Offshore outsourcing will force a shift in occupations and skills, but the threat posed to the economy may have been overestimated, the president of the UK’s Confederation of British Industry (CBI) has told his organisation’s annual conference.
Digby Jones, basing his comments on a recently published research report, warned that the employment sector must undergo a “huge culture change” to withstand competition from nations
offering cheap low-skilled labour, but said he is confident that the UK could provide more jobs than it will lose offshore, as long as an emphasis is placed on skills.
“We think there will not be any work for unskilled people in a few years’ time. We need something urgently done at secondary level, and in the workforce, to make sure the people are not put on the scrap-heap,” said Jones. He explained that the jobs created by off shoring favour skilled and graduate employees.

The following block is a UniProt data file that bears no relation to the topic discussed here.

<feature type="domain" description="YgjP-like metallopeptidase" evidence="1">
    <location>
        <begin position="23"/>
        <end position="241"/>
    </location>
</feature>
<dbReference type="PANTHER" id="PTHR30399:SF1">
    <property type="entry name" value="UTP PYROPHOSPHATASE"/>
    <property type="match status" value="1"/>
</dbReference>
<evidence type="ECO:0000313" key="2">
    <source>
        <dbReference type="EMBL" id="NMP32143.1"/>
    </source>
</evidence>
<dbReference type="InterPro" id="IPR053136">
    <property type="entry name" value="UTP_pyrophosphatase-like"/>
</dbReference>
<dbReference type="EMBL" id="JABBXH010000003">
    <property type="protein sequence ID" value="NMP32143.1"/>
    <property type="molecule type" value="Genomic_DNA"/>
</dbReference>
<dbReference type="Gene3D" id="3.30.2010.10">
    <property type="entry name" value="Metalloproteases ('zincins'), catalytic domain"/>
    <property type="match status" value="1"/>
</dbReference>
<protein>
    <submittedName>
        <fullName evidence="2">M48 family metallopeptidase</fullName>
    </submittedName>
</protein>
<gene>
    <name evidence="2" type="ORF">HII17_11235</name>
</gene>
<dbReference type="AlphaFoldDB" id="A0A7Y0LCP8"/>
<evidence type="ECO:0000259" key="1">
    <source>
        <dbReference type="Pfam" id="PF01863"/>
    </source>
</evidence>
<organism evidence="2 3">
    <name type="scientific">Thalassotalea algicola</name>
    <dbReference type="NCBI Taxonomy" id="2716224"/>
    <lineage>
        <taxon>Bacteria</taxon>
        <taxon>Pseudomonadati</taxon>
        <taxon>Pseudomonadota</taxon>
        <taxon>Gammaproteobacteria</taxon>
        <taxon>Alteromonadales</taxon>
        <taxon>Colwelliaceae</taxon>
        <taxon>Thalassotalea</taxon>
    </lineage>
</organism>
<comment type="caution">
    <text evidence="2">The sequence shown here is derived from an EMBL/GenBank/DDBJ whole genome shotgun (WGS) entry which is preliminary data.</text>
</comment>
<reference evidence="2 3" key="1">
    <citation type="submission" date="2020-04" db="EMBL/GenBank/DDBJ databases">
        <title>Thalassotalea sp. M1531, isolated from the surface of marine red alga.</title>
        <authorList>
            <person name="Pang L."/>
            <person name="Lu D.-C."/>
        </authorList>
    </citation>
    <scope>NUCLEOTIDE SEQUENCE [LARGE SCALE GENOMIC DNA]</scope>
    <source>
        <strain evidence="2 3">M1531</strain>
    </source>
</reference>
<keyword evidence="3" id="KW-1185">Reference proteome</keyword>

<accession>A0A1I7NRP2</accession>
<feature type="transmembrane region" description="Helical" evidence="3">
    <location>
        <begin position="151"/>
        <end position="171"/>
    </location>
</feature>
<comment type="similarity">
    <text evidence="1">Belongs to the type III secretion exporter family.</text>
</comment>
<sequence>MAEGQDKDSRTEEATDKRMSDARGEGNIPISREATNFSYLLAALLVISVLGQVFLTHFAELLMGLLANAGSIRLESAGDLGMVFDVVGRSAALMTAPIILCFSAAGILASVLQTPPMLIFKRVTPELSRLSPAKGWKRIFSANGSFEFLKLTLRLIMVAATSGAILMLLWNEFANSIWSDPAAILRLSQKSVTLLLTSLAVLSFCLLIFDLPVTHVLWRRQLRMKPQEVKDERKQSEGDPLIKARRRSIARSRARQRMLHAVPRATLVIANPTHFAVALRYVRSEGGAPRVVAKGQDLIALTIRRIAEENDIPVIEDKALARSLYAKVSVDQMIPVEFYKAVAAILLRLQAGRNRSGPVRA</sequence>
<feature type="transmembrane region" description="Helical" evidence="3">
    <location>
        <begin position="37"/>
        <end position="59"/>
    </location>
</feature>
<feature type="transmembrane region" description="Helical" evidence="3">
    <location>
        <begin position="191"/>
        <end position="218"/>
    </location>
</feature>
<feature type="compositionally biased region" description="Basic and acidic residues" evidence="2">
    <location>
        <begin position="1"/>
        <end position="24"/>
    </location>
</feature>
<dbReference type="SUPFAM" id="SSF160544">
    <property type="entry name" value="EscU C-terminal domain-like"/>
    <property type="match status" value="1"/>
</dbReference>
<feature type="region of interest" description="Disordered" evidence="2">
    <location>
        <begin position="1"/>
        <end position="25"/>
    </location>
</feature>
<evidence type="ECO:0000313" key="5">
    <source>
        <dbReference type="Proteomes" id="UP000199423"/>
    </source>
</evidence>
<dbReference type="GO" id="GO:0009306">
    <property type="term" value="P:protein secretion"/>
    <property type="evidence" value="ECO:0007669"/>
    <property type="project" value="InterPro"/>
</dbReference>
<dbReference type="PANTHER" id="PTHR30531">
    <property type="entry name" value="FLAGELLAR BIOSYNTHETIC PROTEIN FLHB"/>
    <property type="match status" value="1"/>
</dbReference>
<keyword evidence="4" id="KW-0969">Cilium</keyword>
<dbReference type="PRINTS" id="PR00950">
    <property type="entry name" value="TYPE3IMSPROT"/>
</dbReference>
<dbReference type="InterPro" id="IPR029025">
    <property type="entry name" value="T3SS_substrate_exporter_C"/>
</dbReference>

A report published by the Advanced Institute of Management research (AIM) last week was more positive: the business services sector, it concluded, has provided many more jobs than have been lost through offshore outsourcing.
“Hardly a day passes without news of a new offshoring deal, and the public is left with the impression of rates leaving a sinking ship,’ said the report’s co-author Professor Mari Sako. “But in fact, business services in the UK are an engine of growth, and we seem to be benefiting from increased trade in business services, plus more jobs and higher productivity.”
The report defined the ‘business services’ sector as encompassing labour placement agencies, legal, accountancy, architecture and advertising services as well as computer services and call centres, and so may not reflect trends in the latter two.
However, a CBI survey found that only 15% of UK businesses offshore-outsource their call centres, far less than those who outsource manufacturing, design, research and development.